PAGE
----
Estonia commemorates SS troops
Estonia is the only country in Europe to authorise such events.
The participants were joined by members of the Union of Estonia's Liberators, which is another name for the SS veterans’ organisation. The guests wore their uniforms and honours.
In January, Estonia's parliament reviewed legislation that bans the use of any Nazi or Soviet symbols in public, but it has yet to be made law. Among those gathered to mark the anniversary on Saturday are Norwegians, Austrians and Germans, this by default as such meetings are banned in their own countries.
In July 1944, the town of Sinemyae was the scene of Estonia’s bloodiest battles in World War Two. Both sides sustained massive casualties causing the area to become known as “the Hell Hole”.
A cemetery not far away from the place where they gathered has a plaque-covered wall commemorating the fallen SS. Nowhere else in Europe would this be possible.
«'Ragner Johansen. Died May 1, 1945 in Berlin'. Looking at this plaque I understand that it would be impossible to have it in Berlin, under any circumstances, but here it is possible. It’s a privilege that costs $US 200,» Mikhail Petrov, historian, noted.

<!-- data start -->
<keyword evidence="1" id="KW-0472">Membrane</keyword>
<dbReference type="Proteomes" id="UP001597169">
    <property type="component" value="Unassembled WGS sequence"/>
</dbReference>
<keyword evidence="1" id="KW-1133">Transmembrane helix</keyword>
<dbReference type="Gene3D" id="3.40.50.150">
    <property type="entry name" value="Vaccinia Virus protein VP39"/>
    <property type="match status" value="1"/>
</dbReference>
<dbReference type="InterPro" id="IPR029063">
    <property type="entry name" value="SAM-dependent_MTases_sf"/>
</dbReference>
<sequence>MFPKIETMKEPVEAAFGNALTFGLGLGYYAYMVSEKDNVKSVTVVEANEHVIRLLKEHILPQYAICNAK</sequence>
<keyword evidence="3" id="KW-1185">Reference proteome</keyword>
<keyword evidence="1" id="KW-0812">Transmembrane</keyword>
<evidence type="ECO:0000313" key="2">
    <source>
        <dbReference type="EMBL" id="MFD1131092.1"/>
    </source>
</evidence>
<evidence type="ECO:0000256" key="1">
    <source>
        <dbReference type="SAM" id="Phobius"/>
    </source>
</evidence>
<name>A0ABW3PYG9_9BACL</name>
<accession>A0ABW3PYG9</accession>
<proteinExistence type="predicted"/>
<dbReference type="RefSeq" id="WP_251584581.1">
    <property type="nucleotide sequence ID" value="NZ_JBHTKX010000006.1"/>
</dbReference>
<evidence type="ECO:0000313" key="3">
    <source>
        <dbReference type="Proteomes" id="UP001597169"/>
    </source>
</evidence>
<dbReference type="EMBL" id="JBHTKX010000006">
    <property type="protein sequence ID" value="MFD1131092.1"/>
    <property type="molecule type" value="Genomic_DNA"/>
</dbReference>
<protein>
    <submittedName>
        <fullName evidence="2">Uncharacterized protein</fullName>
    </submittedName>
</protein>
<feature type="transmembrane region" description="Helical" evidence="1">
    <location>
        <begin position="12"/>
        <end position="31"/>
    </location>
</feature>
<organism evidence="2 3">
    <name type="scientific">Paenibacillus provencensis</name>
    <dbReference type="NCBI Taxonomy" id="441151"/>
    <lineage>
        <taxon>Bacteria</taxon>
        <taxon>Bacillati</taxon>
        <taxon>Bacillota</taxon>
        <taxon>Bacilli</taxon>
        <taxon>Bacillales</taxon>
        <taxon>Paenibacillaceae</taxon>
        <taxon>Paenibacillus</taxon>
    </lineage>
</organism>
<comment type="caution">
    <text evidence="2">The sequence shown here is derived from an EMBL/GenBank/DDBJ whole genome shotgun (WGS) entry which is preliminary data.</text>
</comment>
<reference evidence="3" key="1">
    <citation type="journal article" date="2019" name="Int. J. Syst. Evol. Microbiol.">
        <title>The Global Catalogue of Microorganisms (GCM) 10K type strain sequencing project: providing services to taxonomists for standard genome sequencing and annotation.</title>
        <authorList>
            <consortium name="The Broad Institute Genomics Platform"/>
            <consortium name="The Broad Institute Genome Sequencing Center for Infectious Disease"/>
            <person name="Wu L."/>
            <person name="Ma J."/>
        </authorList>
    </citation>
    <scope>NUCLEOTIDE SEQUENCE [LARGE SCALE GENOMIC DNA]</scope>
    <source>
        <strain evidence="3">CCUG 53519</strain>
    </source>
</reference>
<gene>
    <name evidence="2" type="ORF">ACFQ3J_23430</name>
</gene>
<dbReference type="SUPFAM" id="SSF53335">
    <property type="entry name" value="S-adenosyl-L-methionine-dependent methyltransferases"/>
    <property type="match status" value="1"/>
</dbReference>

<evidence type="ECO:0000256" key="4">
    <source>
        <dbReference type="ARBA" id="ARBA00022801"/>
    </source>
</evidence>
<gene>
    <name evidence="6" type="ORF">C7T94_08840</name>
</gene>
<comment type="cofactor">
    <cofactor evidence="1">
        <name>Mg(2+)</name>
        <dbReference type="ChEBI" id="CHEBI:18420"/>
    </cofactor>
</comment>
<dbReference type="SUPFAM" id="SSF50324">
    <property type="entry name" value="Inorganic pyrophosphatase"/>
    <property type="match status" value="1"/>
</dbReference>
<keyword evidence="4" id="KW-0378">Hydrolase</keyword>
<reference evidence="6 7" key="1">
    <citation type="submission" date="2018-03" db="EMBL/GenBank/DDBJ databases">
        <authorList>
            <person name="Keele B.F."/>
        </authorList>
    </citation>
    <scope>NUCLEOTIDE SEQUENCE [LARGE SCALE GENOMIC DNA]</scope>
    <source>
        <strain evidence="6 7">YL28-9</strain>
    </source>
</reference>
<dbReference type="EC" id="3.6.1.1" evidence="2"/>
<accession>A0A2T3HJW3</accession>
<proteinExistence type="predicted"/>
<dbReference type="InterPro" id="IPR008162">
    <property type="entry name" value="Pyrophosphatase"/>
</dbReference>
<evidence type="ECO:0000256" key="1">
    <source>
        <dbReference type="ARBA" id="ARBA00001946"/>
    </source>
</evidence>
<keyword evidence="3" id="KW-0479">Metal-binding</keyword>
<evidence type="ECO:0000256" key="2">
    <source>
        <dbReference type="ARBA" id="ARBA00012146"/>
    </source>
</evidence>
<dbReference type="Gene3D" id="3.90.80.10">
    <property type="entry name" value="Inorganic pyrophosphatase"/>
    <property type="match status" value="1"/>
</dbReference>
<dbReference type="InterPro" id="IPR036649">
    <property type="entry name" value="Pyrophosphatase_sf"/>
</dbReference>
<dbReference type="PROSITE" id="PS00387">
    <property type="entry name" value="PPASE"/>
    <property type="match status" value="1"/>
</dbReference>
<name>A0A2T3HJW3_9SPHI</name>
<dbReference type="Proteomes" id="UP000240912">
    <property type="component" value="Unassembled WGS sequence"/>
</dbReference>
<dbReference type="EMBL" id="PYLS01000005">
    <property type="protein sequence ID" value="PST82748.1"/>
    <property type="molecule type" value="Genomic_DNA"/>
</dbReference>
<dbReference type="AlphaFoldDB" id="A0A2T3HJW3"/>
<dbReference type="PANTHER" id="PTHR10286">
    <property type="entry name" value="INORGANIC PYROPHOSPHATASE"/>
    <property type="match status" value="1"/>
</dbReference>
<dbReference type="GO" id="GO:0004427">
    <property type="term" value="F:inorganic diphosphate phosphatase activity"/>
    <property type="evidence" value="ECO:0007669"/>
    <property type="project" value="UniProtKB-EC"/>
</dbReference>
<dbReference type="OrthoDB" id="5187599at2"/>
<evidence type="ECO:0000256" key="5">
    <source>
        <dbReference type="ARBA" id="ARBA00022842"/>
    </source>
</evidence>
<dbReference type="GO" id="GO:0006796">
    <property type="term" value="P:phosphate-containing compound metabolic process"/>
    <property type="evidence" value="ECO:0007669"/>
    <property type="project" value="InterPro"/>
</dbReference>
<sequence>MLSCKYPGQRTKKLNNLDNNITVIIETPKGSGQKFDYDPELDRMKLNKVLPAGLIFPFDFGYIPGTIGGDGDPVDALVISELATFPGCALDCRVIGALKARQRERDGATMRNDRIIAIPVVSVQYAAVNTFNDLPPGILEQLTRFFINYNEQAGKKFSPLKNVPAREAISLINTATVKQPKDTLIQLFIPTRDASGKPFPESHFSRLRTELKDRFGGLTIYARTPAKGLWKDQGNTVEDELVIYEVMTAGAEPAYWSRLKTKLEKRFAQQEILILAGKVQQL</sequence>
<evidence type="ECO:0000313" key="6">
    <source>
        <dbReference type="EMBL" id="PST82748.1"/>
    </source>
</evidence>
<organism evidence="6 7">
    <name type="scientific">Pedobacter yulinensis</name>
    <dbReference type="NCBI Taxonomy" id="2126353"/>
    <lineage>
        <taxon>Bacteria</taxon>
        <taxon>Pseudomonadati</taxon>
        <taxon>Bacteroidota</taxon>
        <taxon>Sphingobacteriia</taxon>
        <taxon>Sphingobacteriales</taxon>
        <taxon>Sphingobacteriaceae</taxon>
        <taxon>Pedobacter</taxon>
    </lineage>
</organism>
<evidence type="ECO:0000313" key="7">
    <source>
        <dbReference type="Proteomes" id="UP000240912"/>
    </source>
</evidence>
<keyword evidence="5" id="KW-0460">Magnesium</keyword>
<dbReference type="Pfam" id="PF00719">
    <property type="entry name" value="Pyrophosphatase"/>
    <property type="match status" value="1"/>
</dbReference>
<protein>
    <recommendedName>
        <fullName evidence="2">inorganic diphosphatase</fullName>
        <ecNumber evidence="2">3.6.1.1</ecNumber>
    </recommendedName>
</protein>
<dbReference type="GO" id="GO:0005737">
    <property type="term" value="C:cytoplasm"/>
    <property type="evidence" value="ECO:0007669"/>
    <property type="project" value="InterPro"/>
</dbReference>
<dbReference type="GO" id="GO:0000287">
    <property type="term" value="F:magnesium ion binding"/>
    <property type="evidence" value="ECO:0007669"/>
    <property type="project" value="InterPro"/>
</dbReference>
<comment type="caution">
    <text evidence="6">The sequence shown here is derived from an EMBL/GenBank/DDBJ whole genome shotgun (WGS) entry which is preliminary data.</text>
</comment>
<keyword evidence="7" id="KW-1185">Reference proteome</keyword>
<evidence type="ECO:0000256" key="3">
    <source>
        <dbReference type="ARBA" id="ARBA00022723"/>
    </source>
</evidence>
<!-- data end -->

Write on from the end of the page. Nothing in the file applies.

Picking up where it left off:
On the other hand, today there is almost nothing that could remind of the Soviet memorial in Tallinn recently removedfrom the centre of the city.
Karl Veltz, a veteran from the anti-Hitler coalition says he can’t see why politicians call former SS soldiers fighters for freedom, but don’t want to remember the rest. He says during the war an SS police battalion, including Estonian soldiers, carried out systematic killings in the Estonian Kloga concentration camp, burning people alive.
Estonian authorities say their SS veterans were fighting not just fascism but communism, For Mr Veltz the Red threat is a guise.
“There is no shortage in Estonia of those who falsify history. Some of them have a very reckless approach to the past,” Karl Veltz believes.
Those gathered at Sinemyae are not all of the older generation. Young men in SS T-shirts look on, and the otherwise innocent 'Welcome to Estonia' seems to take on a darker tone.
War-themed scandals seem to come thick and fast from Estonia. The Justice Minister recently caused a stir with his Third Reich-themed birthday party, while bitterness over the relocation of the Soviet monument in Tallinn has not yet subsided.
The EU remains silent over this latest move, and the discernible pattern in recent events is no comfort to those who would ask why.